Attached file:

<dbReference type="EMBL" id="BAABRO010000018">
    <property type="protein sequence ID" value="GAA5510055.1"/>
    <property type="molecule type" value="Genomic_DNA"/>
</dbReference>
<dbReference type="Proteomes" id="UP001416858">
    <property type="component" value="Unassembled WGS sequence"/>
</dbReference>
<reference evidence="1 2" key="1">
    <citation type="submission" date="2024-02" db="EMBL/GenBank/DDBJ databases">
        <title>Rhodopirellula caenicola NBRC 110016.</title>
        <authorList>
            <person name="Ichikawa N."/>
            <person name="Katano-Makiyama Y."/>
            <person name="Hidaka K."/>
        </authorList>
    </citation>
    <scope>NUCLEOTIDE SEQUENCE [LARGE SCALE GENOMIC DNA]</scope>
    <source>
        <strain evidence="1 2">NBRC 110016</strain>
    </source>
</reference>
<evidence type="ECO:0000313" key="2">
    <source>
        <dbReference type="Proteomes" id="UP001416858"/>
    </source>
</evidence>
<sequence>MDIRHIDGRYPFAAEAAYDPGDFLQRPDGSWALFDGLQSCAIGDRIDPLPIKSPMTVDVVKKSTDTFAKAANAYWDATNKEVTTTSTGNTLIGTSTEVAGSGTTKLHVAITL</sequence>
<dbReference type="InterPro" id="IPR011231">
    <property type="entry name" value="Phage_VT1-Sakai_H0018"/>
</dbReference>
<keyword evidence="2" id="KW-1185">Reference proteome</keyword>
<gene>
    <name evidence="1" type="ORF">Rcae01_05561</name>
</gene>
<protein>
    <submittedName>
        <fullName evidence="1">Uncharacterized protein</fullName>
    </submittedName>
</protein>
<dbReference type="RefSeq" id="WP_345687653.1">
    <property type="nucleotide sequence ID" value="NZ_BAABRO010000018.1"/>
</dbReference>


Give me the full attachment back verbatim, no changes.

<dbReference type="EMBL" id="BAABRO010000018">
    <property type="protein sequence ID" value="GAA5510055.1"/>
    <property type="molecule type" value="Genomic_DNA"/>
</dbReference>
<dbReference type="Proteomes" id="UP001416858">
    <property type="component" value="Unassembled WGS sequence"/>
</dbReference>
<reference evidence="1 2" key="1">
    <citation type="submission" date="2024-02" db="EMBL/GenBank/DDBJ databases">
        <title>Rhodopirellula caenicola NBRC 110016.</title>
        <authorList>
            <person name="Ichikawa N."/>
            <person name="Katano-Makiyama Y."/>
            <person name="Hidaka K."/>
        </authorList>
    </citation>
    <scope>NUCLEOTIDE SEQUENCE [LARGE SCALE GENOMIC DNA]</scope>
    <source>
        <strain evidence="1 2">NBRC 110016</strain>
    </source>
</reference>
<evidence type="ECO:0000313" key="2">
    <source>
        <dbReference type="Proteomes" id="UP001416858"/>
    </source>
</evidence>
<sequence>MDIRHIDGRYPFAAEAAYDPGDFLQRPDGSWALFDGLQSCAIGDRIDPLPIKSPMTVDVVKKSTDTFAKAANAYWDATNKEVTTTSTGNTLIGTSTEVAGSGTTKLHVAITL</sequence>
<dbReference type="InterPro" id="IPR011231">
    <property type="entry name" value="Phage_VT1-Sakai_H0018"/>
</dbReference>
<keyword evidence="2" id="KW-1185">Reference proteome</keyword>
<gene>
    <name evidence="1" type="ORF">Rcae01_05561</name>
</gene>
<protein>
    <submittedName>
        <fullName evidence="1">Uncharacterized protein</fullName>
    </submittedName>
</protein>
<dbReference type="RefSeq" id="WP_345687653.1">
    <property type="nucleotide sequence ID" value="NZ_BAABRO010000018.1"/>
</dbReference>